There are different shades and tints of migraine glasses available. You may need to try a few shades before finding the pair of glasses that works best for you. While there’s limited research on the topic, the small studies out there suggest that rose-tinted shades may work best.
6. Use Salonpas patches
A small study published in Practical Pain Management found that over 80% of people felt significant relief after placing menthol on their foreheads. Salonpas patches are thin, stretchy pieces of adhesive fabric that contain menthol and methyl salicylate. Many report that salonpas patches deliver quite a bit of relief. These patches are reported to work for between 8 and 12 hours.
If you have very sensitive skin, proceed with caution to avoid skin irritation.
7. Get a massage
While it doesn’t work for everyone and there’s limited research on the topic, small studies have found that massage can provide some relief and lessen the occurrence of headaches.
Massage is thought to help by relaxing surrounding muscles and nerves that could be contributing to tension and headaches. While many types of massage may feel relaxing, research has found that lymphatic drainage, Gua Sha, and reflexology might offer the most benefits for pain relief.
Common Headache and Migraine Triggers
There are many reasons a headache or migraine can occur. One of the biggest culprits is stress. Not only can stress cause hormonal shifts that impact our neurochemistry, it can prompt body-wide muscle tension and also contribute to fatigue that can increase the odds of headaches.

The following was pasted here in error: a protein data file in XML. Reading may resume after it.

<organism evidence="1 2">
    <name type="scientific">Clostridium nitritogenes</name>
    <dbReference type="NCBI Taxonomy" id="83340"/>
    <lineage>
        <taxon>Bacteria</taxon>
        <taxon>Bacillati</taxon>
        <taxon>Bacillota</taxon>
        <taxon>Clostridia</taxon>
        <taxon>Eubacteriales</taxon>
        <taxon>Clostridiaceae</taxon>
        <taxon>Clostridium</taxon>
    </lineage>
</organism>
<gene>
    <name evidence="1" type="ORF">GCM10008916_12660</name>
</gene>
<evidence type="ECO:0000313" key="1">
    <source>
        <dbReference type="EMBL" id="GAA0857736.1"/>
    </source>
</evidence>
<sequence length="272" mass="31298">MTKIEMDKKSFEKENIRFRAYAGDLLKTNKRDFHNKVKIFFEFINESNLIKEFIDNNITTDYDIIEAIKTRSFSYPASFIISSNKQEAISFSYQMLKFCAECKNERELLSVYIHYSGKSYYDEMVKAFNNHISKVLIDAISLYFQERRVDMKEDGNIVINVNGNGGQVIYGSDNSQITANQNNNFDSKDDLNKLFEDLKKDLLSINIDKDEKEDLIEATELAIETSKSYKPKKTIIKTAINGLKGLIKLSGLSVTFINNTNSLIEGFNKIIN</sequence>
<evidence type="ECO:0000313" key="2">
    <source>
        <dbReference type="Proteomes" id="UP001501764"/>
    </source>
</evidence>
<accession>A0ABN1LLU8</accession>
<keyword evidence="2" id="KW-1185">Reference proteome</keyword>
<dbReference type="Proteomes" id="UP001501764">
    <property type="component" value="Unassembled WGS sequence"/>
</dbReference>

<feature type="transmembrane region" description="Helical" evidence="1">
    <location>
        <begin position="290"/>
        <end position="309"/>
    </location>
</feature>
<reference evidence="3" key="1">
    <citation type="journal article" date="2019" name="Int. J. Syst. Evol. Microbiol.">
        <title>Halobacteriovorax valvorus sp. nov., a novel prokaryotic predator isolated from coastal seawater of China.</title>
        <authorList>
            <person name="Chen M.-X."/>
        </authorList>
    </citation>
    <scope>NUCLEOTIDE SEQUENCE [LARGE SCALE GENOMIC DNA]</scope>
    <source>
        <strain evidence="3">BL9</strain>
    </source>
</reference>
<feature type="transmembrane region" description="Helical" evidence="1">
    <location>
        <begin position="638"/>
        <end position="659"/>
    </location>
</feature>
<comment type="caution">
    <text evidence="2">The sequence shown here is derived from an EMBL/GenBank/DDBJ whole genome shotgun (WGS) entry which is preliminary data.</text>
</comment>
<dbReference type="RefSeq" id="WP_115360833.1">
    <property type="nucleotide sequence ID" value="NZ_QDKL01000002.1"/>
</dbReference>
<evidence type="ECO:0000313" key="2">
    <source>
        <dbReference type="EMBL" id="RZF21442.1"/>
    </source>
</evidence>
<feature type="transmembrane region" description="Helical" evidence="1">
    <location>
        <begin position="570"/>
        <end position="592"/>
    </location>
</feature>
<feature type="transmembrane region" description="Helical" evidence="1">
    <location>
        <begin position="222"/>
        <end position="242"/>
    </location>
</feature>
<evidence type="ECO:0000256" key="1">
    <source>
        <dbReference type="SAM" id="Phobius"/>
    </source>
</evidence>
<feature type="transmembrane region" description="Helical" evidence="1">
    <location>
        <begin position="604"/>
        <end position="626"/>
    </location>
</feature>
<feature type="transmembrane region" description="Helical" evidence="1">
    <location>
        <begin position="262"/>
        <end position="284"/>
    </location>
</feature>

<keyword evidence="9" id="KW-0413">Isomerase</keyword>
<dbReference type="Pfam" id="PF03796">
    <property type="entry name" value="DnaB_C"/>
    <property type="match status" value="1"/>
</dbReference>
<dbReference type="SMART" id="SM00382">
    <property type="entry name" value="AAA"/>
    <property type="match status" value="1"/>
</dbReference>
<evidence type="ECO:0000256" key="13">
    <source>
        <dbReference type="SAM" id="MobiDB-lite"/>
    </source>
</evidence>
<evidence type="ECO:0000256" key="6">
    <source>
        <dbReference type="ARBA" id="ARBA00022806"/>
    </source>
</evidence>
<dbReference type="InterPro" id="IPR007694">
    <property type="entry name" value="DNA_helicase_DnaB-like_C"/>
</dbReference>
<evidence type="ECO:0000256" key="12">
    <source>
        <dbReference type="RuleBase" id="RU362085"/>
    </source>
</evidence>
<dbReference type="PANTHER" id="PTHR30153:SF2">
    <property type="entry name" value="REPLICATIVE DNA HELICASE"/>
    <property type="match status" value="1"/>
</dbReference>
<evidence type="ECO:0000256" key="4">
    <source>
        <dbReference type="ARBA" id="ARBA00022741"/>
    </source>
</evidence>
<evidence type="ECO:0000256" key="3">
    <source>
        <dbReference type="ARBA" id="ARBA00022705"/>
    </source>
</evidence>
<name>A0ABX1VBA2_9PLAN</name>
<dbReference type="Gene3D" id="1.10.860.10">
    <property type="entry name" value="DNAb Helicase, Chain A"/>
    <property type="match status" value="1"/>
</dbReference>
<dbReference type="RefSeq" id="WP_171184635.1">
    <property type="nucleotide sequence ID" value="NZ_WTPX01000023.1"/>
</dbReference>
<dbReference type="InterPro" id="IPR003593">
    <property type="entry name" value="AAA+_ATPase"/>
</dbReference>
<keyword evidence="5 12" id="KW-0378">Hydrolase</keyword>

Types of Headaches
There are more than a few types of headaches out there. Here’s a short list of the most common headaches and their symptoms.
The most common form of headache you’re likely to run into is a tension headache. Muscle tension and stress often play roles in these.
Typical tension headache symptoms include:
Mild to moderate pain (not severe pain)
Pain, pressure, or tension along the scalp and face
A slow onset of the headache
May feel like a band or vice around the head
May include back of head and neck pain
Does not include nausea, vomiting, or sensitivity to light
Migraine headaches, or migraine attacks, are severe headaches. Their pain levels are often much higher than tension headaches and can come with a variety of other symptoms.
Migraine symptoms may include:
Light sensitivity (photophobia)
Nausea and vomiting
Dizziness or lightheadedness
Symptoms of anxiety
Symptoms of depression
Mood or behavior shifts that occur hours to a day beforehand
Vision, motor, or sensory changes that precede the migraine (e.g., hallucinations, vision changes, muscle weakness, numbness, speech changes)
Sinus headaches are headaches that typically involve pressure or pain around the sinuses, including around the nose, between the brows, the forehead, the jaw, and cheeks.
Common sinus headache symptoms include:
Increased pain when bending over or laying down
Pain, pressure, or dull throbbing near sinus points
Aching around the teeth
Cluster headaches are severely painful headaches that often last between 1-3 hours, and can recur throughout the day and even over weeks or months.
Common symptoms include:
Severe pain behind the eye or on one side of the head
Swelling of the eyelid
Eye may appear watery and red, and the eyelid may droop
A stuffy or runny nose
While we wish we could make your headaches magically disappear right now for you, the best we can do is offer some support through science-backed and headache-patient-approved tips. We hope they help you on your healing journey.